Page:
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by Carl Sandburg, 1920

The sea at its worst drives a white foam up,
 The same sea sometimes so easy and rocking with green mirrors.
 So you were there when the white foam was up
 And the salt spatter and the rack and the dulse—
 You were done fingering these, and high, higher and higher
 Your feet went and it was your voice went, “Hai, hai, hai,”
 Up where the rocks let nothing live and the grass was gone,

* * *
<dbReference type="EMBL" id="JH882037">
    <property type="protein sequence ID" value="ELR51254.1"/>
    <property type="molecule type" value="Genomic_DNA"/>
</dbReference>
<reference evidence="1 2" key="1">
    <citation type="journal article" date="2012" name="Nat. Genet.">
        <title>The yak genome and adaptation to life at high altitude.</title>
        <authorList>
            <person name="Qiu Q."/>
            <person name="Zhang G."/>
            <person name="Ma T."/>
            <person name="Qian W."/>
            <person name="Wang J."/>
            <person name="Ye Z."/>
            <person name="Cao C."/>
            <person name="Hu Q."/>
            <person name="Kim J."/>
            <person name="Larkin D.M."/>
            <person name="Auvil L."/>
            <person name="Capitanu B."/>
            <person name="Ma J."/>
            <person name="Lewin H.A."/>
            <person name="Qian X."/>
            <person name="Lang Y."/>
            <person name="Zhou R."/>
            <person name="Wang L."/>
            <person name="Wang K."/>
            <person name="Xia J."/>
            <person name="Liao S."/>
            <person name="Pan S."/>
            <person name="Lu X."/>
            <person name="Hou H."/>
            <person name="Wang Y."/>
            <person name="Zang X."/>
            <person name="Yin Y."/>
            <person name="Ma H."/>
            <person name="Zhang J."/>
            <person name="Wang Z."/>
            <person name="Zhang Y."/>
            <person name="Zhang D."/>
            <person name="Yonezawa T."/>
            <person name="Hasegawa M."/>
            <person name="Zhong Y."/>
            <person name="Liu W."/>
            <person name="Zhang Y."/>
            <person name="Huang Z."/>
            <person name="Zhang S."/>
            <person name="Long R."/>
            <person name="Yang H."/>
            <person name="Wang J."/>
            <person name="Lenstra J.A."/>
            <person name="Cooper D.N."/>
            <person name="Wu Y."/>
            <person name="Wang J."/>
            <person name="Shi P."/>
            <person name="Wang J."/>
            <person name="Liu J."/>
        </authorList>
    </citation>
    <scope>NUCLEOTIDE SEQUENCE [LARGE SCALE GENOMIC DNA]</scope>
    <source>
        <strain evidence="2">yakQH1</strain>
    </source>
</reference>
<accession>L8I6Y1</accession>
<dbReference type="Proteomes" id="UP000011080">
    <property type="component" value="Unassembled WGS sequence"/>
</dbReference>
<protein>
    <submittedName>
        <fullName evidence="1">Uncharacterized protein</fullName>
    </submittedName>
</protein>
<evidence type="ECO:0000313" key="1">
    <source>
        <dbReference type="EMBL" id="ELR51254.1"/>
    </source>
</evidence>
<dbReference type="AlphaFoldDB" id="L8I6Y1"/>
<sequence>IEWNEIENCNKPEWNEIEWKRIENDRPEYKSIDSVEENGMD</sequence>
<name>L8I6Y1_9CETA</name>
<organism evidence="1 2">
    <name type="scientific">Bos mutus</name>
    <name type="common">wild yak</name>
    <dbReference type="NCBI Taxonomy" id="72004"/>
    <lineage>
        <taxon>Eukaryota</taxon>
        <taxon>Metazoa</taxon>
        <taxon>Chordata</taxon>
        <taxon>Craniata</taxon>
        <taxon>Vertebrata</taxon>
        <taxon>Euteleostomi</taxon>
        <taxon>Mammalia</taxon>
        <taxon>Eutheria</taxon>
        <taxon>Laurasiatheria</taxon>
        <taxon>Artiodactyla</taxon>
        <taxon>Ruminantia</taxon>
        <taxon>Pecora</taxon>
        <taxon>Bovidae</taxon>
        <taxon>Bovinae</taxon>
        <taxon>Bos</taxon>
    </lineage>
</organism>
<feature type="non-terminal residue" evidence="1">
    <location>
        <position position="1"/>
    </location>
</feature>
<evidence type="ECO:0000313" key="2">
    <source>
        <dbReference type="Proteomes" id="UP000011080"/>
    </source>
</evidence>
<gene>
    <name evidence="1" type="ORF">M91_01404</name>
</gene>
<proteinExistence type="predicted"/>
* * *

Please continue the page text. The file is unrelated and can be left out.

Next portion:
Not even a hank nor a wisp of sea moss hoping.
 Here your feet and your same singing, “Hai, hai, hai.”

 Was there anything else to answer than, “Hai, hai, hai,”?
 Did I go up those same crags yesterday and the day before
 Scruffing my shoe leather and scraping the tough gnomic stuff
 Of stones woven on a cold criss-cross so long ago?
 Have I not sat there... watching the white foam up,
 The hoarse white lines coming to curve, foam, slip back?
 Didn’t I learn then how the call comes, “Hai, hai, hai”?

Published in Smoke and Steel

Any corrections or public domain poems I should have here? Email me at poems (at) this domain.